When Princeton anthropologist John Borneman arrived in Syria's second-largest city in 2004 as a visiting Fulbright professor, he took up residence in what many consider a "rogue state" on the frontline of a "clash of civilizations" between the Orient and the West. Hoping to understand intimate interactions of religious, political, and familial authority in this secular republic, Borneman spent much time among different men, observing and becoming part of their everyday lives. Syrian Episodes is the striking result.
Recounting his experience of living in Aleppo's ancient marketplace and lecturing at its modern university, he offers deft, first-person stories of the longings and discontents expressed by Syrian sons and fathers. Combining literary imagination and anthropological insight, the book's discrete narratives converge in an unforgettable portrait of contemporary culture in Aleppo.
We read of romantic seductions, rumors of spying, the play of light in rooms, the bargaining of tourists in bazaars, and an attack of wild dogs. With unflinching honesty and frequent humor, Borneman describes his encounters with students and teachers, customers and merchants, and women and families, many of whom are as intrigued with the anthropologist as he is with them. Refusing to patronize those he meets or to minimize his differences with them, Borneman provokes his interlocutors, teasing out unexpected confidences, comic responses, and mutual misunderstandings. He engages the curiosity and desire of encounter and the possibility of ethical conduct that is willing to expose cultural differences.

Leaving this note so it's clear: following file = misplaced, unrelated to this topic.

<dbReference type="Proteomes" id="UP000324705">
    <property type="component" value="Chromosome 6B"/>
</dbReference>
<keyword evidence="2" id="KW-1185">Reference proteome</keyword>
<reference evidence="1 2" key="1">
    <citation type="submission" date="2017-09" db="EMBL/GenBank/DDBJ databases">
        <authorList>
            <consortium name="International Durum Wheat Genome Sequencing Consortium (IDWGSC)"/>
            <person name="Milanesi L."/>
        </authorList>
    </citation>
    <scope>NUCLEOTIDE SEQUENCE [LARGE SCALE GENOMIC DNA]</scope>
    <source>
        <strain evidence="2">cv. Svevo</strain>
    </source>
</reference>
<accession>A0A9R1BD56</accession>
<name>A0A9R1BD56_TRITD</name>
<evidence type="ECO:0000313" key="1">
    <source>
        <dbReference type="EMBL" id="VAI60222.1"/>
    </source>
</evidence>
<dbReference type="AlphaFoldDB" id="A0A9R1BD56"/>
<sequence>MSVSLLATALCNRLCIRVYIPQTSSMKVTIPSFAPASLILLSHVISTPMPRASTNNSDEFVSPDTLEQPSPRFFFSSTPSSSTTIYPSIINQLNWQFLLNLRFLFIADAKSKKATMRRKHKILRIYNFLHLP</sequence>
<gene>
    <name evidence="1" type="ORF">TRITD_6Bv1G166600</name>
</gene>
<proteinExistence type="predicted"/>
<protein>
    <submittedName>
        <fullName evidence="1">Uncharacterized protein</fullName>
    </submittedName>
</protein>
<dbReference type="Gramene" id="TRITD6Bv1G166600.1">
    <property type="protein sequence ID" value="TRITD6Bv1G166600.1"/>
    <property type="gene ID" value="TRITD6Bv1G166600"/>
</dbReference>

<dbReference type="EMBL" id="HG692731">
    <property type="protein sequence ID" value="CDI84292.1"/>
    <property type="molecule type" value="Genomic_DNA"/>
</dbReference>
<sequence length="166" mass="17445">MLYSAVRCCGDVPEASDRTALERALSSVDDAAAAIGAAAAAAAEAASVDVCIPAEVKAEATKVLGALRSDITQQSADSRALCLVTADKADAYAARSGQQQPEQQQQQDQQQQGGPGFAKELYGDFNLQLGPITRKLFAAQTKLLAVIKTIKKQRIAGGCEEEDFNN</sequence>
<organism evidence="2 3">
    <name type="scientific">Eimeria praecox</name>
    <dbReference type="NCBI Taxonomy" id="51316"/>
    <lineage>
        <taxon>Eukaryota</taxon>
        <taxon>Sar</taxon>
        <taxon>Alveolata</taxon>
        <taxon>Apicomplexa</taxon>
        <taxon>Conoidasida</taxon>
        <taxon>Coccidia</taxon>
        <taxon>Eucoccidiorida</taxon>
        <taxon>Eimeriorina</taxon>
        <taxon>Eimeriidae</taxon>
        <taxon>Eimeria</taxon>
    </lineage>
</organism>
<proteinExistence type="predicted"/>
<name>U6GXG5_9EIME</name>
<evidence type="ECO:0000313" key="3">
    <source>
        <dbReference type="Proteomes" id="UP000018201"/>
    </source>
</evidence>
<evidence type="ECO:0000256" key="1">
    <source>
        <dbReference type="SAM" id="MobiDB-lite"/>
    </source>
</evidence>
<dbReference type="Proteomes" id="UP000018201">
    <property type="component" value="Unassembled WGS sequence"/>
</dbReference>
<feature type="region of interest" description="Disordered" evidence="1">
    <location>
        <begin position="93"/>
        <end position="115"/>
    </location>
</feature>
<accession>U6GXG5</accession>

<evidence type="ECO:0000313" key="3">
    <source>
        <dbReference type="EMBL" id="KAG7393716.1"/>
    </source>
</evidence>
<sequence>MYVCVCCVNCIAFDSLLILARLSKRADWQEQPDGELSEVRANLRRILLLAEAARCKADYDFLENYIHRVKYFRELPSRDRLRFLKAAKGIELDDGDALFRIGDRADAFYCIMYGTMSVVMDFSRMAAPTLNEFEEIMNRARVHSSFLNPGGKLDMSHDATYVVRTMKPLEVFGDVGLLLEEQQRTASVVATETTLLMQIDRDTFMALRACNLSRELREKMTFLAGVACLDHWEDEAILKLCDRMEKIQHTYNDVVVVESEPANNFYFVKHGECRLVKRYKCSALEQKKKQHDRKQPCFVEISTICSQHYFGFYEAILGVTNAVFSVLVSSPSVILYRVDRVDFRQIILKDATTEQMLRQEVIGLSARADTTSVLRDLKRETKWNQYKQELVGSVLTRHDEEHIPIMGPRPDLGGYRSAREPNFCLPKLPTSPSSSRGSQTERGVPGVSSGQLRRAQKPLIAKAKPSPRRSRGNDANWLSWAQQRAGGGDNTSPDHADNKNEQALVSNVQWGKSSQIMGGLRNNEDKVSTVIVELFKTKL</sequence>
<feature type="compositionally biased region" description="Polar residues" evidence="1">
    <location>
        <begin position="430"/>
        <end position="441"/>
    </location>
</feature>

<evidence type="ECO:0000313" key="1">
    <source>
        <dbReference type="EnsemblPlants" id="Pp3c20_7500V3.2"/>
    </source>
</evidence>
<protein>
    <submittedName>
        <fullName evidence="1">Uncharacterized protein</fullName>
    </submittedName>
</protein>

Syrian Episodes is a sophisticated exploration--precise, vivid, ironic--of the predicaments of Arabs in a contemporary world.